There’s something extremely civilized about brunch – the late morning meal that’s a leisurely substitute for breakfast and lunch. For a start, everyone’s awake enough for decent conversation! And when brunch is over, there’s still a large expanse of the day to enjoy before it’s time to think about dinner. What other excuses did abcMallorca need to enjoy a very special brunch? Hotel Son Boronat, near Calvià, was the chosen location. First-time visitors might wonder what awaits them at the end of the rough track leading to the rural finca of Son Boronat, from the Calvià-Puigpunyent road – but they’ll be enchanted by this picturesque rural hideaway. The hotel’s marketing strapline is “Our home, your hotel” – and those few words encapsulate the hospitality and warmth of Danish couple Johnnie and René Kobbelgaard, who have run the hotel since 2009.
Why did they leave their comfortable lives in Copenhagen for the hospitality business here? “For many years we had the dream of moving to Mallorca and one day opening a hotel,” explains René, who previously worked for travel giant TUI, latterly in marketing. The bankruptcy of the airline for which Johnnie had been working was the catalyst for selling their house in Denmark and moving to Mallorca. Initially, they’d planned to buy an apartment in Palma, but couldn’t find what they wanted. On mentioning to their Danish estate agent that their long-term goal was to own a small country house hotel, they were taken to see several on the market. Son Boronat, set amid pine-clad hills and fields, ticked the box that said their hotel should be within half an hour’s drive from the airport and close to Palma.
René’s parents came over to help them clean the place up. It took a month. “It was the first time my dad didn’t shake his head and say ‘you’re crazy’,” René recalls, laughing. Starting a hotel in a recession wasn’t easy: “The first two years were very tough – especially in the winter.” 2011 looks like being an easier year for them: An article about Hotel Son Boronat, published in March in Denmark’s leading newspaper, has generated more than 50 enquiries and a healthy number of bookings. The hotel is open year-round and has five rooms, with plans for a further two. Within the property’s 200-year-old walls are the main house, a chapel, former stone-sinked laundry, olive press and stable buildings. René and Johnnie have turned the place into a comfortable, stylish hotel, without detracting from its delightful authenticity.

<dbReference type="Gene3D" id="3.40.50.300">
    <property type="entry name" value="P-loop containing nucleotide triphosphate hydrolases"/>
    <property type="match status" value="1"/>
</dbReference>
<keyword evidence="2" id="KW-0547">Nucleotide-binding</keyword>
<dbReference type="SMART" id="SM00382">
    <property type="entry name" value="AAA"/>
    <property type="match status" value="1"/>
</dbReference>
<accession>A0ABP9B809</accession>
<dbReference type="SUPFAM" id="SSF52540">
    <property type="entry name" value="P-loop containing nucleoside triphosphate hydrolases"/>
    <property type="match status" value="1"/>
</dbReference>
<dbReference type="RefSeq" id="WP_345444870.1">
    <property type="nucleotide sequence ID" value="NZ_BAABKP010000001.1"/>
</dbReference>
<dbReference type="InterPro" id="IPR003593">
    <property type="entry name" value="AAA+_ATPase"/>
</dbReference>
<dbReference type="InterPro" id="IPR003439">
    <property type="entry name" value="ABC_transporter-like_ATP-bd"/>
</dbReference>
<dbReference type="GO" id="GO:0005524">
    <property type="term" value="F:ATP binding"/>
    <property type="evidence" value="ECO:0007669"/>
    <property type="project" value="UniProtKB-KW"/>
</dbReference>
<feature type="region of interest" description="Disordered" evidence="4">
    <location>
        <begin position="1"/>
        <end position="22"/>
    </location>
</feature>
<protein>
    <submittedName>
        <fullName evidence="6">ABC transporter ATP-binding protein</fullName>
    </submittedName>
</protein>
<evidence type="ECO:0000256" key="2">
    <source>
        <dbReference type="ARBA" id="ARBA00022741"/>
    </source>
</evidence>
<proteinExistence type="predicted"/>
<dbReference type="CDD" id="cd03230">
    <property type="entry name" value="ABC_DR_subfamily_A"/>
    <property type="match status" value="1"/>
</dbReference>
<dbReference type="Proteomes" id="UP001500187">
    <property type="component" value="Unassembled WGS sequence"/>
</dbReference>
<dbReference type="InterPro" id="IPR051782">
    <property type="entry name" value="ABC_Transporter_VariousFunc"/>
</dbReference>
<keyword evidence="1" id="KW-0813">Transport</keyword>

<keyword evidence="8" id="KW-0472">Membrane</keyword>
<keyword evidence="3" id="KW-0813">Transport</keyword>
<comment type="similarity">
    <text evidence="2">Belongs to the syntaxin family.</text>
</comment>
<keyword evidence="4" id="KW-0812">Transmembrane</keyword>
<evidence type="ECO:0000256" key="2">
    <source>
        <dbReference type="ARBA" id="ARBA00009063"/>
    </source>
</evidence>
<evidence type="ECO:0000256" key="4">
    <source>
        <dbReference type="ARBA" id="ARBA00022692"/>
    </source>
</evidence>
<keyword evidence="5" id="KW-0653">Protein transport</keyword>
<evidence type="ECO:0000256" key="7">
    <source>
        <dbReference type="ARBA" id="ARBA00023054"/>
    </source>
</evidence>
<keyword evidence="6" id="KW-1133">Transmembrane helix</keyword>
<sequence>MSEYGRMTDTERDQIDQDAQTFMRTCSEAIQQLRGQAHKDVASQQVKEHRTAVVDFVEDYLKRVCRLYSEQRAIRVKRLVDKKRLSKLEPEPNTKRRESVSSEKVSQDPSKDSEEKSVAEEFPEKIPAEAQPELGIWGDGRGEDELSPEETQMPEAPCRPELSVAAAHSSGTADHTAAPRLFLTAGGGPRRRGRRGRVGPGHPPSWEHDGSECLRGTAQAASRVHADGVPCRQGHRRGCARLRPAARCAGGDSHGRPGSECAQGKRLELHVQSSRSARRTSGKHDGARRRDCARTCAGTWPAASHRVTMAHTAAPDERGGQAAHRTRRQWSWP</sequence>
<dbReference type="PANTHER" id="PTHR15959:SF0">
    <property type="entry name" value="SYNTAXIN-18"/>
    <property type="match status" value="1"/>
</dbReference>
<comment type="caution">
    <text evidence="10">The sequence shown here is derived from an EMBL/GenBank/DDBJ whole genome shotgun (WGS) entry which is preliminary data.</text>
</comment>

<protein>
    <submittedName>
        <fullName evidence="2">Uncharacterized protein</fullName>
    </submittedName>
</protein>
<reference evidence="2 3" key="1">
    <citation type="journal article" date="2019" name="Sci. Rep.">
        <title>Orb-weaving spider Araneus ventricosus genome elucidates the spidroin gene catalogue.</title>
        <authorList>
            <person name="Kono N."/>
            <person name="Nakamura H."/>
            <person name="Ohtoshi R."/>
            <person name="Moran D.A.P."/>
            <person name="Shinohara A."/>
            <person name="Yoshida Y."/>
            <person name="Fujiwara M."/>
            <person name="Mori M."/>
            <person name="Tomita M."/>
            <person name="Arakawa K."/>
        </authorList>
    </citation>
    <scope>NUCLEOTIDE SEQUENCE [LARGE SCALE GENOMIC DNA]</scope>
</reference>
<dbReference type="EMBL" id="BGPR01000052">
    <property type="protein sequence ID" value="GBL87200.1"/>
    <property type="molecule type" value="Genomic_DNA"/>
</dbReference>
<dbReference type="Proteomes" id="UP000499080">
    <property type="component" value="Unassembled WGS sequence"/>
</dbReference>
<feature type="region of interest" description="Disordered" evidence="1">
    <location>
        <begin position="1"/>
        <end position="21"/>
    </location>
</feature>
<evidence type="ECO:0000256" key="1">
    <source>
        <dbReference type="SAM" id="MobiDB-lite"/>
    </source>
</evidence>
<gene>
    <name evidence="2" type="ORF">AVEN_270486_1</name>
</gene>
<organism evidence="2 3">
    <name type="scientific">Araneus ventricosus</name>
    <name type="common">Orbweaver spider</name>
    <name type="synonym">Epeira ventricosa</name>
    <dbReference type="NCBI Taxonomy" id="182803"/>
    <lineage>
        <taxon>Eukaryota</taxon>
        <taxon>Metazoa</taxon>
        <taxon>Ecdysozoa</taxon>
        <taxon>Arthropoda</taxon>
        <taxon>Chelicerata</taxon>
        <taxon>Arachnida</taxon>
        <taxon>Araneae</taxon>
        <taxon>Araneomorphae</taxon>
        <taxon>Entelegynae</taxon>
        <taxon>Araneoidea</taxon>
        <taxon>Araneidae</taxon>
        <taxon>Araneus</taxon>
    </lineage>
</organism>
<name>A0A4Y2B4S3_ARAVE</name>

As well as hotel guests, they welcome diners to their restaurant from Tuesdays to Sundays. They could accommodate more than 16 diners, but want to retain the intimate atmosphere and personal service they offer their guests, so booking in advance is essential. The daily-changing three-course set menu costs 19,50 € (excluding drinks). What’s the inspiration for Johnnie’s gastronomic treats, which attract many locals and island visitors? “Cookery books, magazines and TV programmes,” he says. “We’ve also been inspired by restaurants we’ve visited around the world but, most of all, we try to transform any dish with our own personal touch, made with love.”
Johnnie and René are extremely (and justifiably) proud of their Royal Copenhagen dinner service. They didn’t expect non-Danish clients to be so enthusiastic about the blue and white china but one British regular diner (with family in Denmark) has shown a great interest – even bringing the couple an informative article about the history of Royal Copenhagen’s hand-painting. He’s now affectionately nicknamed ‘Mr Royal Copenhagen’.
Interior designer Kristin Dennewill was invited to style the table for our brunch: “I went to the hotel in advance to meet the guys and was shown their Royal Copenhagen dinnerware. So I started with the gorgeous plates and the beautiful rustic setting and went from there, which led to the blue theme.” Kristin sourced a designer denim tablecloth (125 €), linen napkins and an ikat print napkin – for the bread basket – from lifestyle store Rialto Living in Palma.
Flowers are an important design element on a dining table; Joanna Walton created our floral decoration, making fig leaf ‘baskets’ containing oasis, in which she placed a few sprigs of white oleander (which is poisonous so should not be placed on food) and lavender. “The dark green leaf worked well with the dark denim, and the small white flowers lightened the whole effect,” explains Joanna. To complement Johnnie’s elegant salmon dish, she added a single bloom of a Vanda orchid to each place setting. Flowers for your own table? Joanna suggests adding a few small pots of miniature peppers (capsicums) or basil – the latter is said to deter mosquitoes.
Johnnie and René served us the perfect brunch: fruit salad, home-made chocolate muffins, energy brunch rolls with oats, cinnamon rolls, pancakes with blueberries and maple syrup, and a sophisticated Salmon Tartarian – a ‘tower’ of fresh smoked Norwegian salmon chopped with red onion and fresh herbs, topped with tiger prawns and red caviar. Now that’s what we call a civilized brunch . . .
Photos by Sara Savage